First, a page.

from The American Heritage® Dictionary of the English Language, 4th Edition
- n. One or more unstressed syllables at the beginning of a line of verse, before the reckoning of the normal meter begins.
- n. Music See upbeat.
from Wiktionary, Creative Commons Attribution/Share-Alike License
- n. An unstressed syllable at the start of a verse.
- n. An unstressed note or notes before the first strong beat (or downbeat) of a phrase.
from the GNU version of the Collaborative International Dictionary of English
- n. A prefix of one or two unaccented syllables to a verse properly beginning with an accented syllable.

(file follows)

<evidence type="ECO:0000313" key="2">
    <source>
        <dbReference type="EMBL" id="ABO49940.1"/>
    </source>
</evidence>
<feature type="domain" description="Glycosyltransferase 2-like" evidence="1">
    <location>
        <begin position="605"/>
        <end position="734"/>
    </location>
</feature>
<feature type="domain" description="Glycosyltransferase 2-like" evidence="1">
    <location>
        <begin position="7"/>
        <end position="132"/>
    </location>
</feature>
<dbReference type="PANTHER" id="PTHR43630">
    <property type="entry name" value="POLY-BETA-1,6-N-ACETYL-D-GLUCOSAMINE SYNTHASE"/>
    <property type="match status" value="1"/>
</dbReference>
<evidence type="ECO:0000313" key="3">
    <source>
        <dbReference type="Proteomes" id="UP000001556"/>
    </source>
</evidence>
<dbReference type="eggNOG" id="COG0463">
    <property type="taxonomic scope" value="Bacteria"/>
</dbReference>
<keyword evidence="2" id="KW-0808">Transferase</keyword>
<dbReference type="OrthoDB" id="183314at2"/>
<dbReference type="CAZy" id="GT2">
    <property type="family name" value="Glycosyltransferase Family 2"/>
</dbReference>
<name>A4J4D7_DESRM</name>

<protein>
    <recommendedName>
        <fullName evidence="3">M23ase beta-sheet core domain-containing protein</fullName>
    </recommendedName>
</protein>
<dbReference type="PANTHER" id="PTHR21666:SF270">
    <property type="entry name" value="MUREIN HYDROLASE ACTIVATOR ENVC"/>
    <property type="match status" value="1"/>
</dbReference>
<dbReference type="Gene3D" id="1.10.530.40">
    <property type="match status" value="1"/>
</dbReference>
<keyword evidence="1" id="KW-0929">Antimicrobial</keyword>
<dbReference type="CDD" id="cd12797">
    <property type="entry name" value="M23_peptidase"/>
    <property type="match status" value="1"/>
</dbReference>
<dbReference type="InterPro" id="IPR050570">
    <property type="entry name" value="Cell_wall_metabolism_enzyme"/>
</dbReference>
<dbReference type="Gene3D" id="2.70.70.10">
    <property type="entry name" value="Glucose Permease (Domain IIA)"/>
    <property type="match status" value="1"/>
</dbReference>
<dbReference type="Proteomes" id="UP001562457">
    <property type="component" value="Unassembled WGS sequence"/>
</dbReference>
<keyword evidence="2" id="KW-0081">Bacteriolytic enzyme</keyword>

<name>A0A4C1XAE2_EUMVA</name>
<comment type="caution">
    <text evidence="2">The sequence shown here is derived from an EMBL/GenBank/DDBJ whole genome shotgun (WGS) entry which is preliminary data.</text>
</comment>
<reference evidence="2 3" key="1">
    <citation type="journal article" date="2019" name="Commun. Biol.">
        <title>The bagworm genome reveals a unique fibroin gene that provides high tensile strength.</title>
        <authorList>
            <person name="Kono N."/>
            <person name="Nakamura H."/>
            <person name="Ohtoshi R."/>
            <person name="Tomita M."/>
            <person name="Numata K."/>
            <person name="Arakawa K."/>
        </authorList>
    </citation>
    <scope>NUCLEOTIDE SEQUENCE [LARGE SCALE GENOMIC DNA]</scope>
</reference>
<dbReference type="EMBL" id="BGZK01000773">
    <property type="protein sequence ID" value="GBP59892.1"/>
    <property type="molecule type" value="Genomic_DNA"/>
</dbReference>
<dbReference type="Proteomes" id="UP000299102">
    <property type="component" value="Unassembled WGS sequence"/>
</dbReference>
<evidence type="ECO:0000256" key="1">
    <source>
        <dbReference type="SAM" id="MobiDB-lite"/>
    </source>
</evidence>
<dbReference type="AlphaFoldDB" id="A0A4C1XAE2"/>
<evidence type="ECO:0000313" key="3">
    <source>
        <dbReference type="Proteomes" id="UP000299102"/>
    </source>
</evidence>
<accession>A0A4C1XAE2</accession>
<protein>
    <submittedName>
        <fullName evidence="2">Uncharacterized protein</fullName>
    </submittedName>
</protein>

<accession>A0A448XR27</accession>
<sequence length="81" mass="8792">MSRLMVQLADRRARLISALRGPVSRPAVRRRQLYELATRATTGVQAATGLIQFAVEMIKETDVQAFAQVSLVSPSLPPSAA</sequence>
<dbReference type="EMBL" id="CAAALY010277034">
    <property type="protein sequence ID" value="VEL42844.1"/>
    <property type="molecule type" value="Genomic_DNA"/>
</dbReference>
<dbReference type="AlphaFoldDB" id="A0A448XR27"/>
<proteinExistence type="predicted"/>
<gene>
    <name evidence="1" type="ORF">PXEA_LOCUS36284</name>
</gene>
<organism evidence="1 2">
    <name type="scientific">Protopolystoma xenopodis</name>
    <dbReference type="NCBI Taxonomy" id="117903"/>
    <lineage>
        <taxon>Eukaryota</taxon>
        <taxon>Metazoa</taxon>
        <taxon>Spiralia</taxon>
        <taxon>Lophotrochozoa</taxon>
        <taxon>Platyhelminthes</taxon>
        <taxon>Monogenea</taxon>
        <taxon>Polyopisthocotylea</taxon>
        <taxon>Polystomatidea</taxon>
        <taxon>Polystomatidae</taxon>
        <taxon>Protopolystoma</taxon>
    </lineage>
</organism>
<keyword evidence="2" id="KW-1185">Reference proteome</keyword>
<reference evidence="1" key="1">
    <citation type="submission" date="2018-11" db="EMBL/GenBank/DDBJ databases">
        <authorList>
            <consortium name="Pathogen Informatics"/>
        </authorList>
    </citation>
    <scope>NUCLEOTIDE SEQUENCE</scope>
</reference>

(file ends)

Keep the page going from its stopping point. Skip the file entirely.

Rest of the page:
from The Century Dictionary and Cyclopedia
- n. In prosody, an upward beat at the beginning of a verse, consisting of either one or two unaccented syllables, regarded as separate from and introductory to the remainder of the verse.
New Latin anacrūsis, from Greek anakrousis, beginning of a tune, from anakrouein, to strike up a song : ana-, ana- + krouein, to push.(American Heritage® Dictionary of the English Language, Fourth Edition)
Modern Latin, from Ancient Greek ἀνάκρουσις (anakrousis, "pushing up"), from ἀνακρούω (anakrouō, "I push up"), from ἀνά (ana, "up") + κρούω (krouō, "I strike"). (Wiktionary)